Latina Health Advocates Applaud SCOTUS Decision in Texas Abortion Restriction Case

The National Latina Institute for Reproductive Health (NLIRH) applauds today’s order by the US Supreme Court which overturns an October 2nd Fifth Circuit decision requiring the closure of 13 clinics across Texas. As a result of this ruling, these clinics will be legally allowed to re-open pending the final result of ongoing litigation.

During the district court case, NLIRH had the honor to include the perspective of Texas Latinas through the expert testimony of Lucy Felix, the Texas Latina Advocacy Network’s senior field coordinator for NLIRH, who testified during the proceedings. Felix highlighted the harmful impact of the bill on Latinas’ ability to access safe and affordable reproductive healthcare services, gained from her experience as a seasoned community health worker and organizer.

Jessica González-Rojas, executive director of the National Latina Institute for Reproductive Health, has issued the following statement in response:

“We are elated at the positive impact today’s court ruling will have on Latinas’ lives. Today’s decision means that 13 clinics across Texas will have the opportunity to reopen, resources permitting, and provide the necessary reproductive healthcare on which Latinas and other Texas women rely. Make no mistake, the purpose of HB2 was never to protect women, but to place abortion — which is a safe and legal procedure — out of reach in the state of Texas. This law is an unconscionable violation of the human rights of Latinas across the state and a prime example of politicians meddling with the health and lives of our community. Today’s decision is a small step in showing Texas lawmakers that these unconstitutional attacks on abortion access will not be tolerated.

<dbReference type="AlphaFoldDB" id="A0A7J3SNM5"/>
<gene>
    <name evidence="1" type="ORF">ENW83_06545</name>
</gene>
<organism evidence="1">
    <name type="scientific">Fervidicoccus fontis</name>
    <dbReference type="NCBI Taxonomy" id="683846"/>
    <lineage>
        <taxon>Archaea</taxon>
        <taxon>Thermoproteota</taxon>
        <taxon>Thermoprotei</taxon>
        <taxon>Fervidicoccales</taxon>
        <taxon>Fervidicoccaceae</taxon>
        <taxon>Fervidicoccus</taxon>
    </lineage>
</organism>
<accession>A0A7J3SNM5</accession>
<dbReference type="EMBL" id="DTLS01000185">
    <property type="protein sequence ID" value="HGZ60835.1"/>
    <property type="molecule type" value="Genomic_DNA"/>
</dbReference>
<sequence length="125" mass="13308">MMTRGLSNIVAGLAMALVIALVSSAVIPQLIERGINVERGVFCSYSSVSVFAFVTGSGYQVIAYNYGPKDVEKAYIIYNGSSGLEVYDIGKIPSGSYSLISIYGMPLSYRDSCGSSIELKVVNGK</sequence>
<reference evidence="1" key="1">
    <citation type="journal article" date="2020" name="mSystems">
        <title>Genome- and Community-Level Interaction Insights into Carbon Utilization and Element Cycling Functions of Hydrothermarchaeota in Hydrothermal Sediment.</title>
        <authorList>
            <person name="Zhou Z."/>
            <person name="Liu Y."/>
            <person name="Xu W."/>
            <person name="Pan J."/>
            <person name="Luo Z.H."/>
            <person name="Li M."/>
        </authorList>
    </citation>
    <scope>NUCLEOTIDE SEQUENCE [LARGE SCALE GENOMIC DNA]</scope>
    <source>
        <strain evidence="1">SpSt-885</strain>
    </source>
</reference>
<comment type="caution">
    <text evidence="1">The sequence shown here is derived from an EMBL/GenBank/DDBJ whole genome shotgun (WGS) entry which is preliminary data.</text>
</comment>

“While the appeals process moves forward, more Latinas be able to access the care they need. Latinas in Texas have been among the hardest hit by recent clinic closures throughout the state. Nearly 40 percent of Texas women are Latina, and Latinas are twice as likely to experience unintended pregnancies as non-Latina white women and more likely to be of reproductive age. Latinas already face formidable barriers to healthcare, including: poverty, lack of transportation, linguistic and cultural barriers, and restrictions on coverage for immigrant women. This means that Latinas are among the most likely to rely on the very clinics HB2 was designed to shut down, and will be most harmed if additional clinics close.

“No matter what the court says, we are going to keep fighting for the nearly five million Latinas in Texas. Our activists and community leaders in the Rio Grande Valley and across the state will not rest while violations of their human rights are allowed to stand. We will continue to fight to ensure that every woman has access to abortion care when she needs it, regardless of her income, where she lives, or her immigration status.”


The National Latina Institute for Reproductive Health is the only national reproductive justice organization dedicated to building Latina power to advance health, dignity, and justice for 26 million Latinas, their families, and communities in the United States through leadership development, community mobilization, policy advocacy, and strategic communications.


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